It’s important for everyone’s voice to be heard, no matter what age. 

With these teens standing up to fight because they have been negatively affected by certain issues, this could mean that the rise in youth activism is not a good thing after all. It could mean that today’s youth has had to endure a lot of hardships that they shouldn’t have to experience, more so than any other generation of youth. Because of this, these teens have decided that enough is enough.

According to Greg Dimitriadis, the series editor of the book Beyond Resistance! Youth Activism and Community Change: New Democratic Possibilities for Practice and Policy for America’s Youth, “Young people today face an unprecedented set of risks and challenges, including vastly diminishing economic and social possibilities.” 

It’s a huge issue in today’s world that our youth have to endure a lot more hardships than they should. These hardships today include hunger, lack of education, poor housing, discrimination of race or gender, and much more. It is absolutely unacceptable that they are forced to endure all of these things at a very young age. 

However, activism has been seen to be useful for teens who are involved. It gives them certain skills they need for adulthood, and it creates more awareness for these teens’ surroundings and overall creates a more empathetic society, which could lead to making a better world.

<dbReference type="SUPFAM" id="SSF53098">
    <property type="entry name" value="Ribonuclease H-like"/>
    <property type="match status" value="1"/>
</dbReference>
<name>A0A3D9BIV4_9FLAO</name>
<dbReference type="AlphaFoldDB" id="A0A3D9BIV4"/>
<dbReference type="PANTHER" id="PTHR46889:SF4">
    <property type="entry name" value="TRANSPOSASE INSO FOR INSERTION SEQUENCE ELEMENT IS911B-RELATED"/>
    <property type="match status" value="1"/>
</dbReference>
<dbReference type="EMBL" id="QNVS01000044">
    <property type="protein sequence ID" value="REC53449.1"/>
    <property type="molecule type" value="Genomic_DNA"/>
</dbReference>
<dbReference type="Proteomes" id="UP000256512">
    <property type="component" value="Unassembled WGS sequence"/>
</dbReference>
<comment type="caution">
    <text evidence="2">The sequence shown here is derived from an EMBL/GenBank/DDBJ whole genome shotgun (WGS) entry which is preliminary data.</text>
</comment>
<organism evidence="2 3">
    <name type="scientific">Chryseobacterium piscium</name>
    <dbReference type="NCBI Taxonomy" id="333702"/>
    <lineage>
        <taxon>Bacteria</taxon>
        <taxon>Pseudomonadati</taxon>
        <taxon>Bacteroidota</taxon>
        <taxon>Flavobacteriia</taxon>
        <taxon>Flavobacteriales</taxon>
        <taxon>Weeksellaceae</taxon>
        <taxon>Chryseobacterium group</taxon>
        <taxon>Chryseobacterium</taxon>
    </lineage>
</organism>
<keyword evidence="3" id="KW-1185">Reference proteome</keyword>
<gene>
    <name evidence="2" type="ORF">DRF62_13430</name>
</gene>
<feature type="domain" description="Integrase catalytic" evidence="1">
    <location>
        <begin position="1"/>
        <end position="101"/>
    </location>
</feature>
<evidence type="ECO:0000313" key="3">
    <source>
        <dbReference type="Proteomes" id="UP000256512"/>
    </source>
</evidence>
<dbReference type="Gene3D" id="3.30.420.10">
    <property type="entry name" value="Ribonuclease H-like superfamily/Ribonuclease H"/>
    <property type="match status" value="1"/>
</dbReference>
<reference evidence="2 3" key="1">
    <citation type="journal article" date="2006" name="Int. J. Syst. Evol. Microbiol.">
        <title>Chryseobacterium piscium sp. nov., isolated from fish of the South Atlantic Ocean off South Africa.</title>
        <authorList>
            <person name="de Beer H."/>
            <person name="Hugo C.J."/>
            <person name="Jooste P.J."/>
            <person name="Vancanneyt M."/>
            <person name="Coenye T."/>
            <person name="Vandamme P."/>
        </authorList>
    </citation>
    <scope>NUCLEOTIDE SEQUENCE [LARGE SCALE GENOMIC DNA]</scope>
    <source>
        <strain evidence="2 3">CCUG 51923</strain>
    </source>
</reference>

Logan has been working on improving the school systems for her community in NYC. For her, it was important that she began by focusing on where she lives and later expand to a more international scale. She has been working with youth activist groups, such as NYCLU teen activism project and GirlUp. She has participated in many rallies and protests. 

“Seeing how communities come together when they’re rallying was, for me, really inspiring to see so many different perspectives of black people fighting for Black Lives Matter,” Logan said, when talking about an experience she had during a black lives matter protest.

“Activism helps you know more about the world, you’re not in a bubble, you’re not restricted from knowing things that you wouldn’t know about if you didn’t get involved.” says Miami Dade College student Gaby Quintero. Having knowledge and skills from getting involved in politics can help a teenager develop skills for the professional world of jobs and can help them make the important decisions they would have to make as an adult, like voting.

iSchool teacher Mr. Singh is the moderator of the Social Activism Club. He has seen some of his students become involved in activism in college and their careers. Being involved in activism early on has proved to be a useful skill for some of his students after graduating high school.

“The normalization of activism among young people is going to be hugely beneficial to society as we move forward; teens are becoming more knowledgeable and passionate about issues that affect themselves and others.  This, I think, will result in greater empathy and willingness to act in creating positive changes to unjust circumstances,” says Mr. Singh.

The rise of youth activism has shown the world that children and teenagers can have a voice in today’s issues and that they have just as loud of a voice as adults. If the youth of today start to use their voice more and more, the world could change for the better.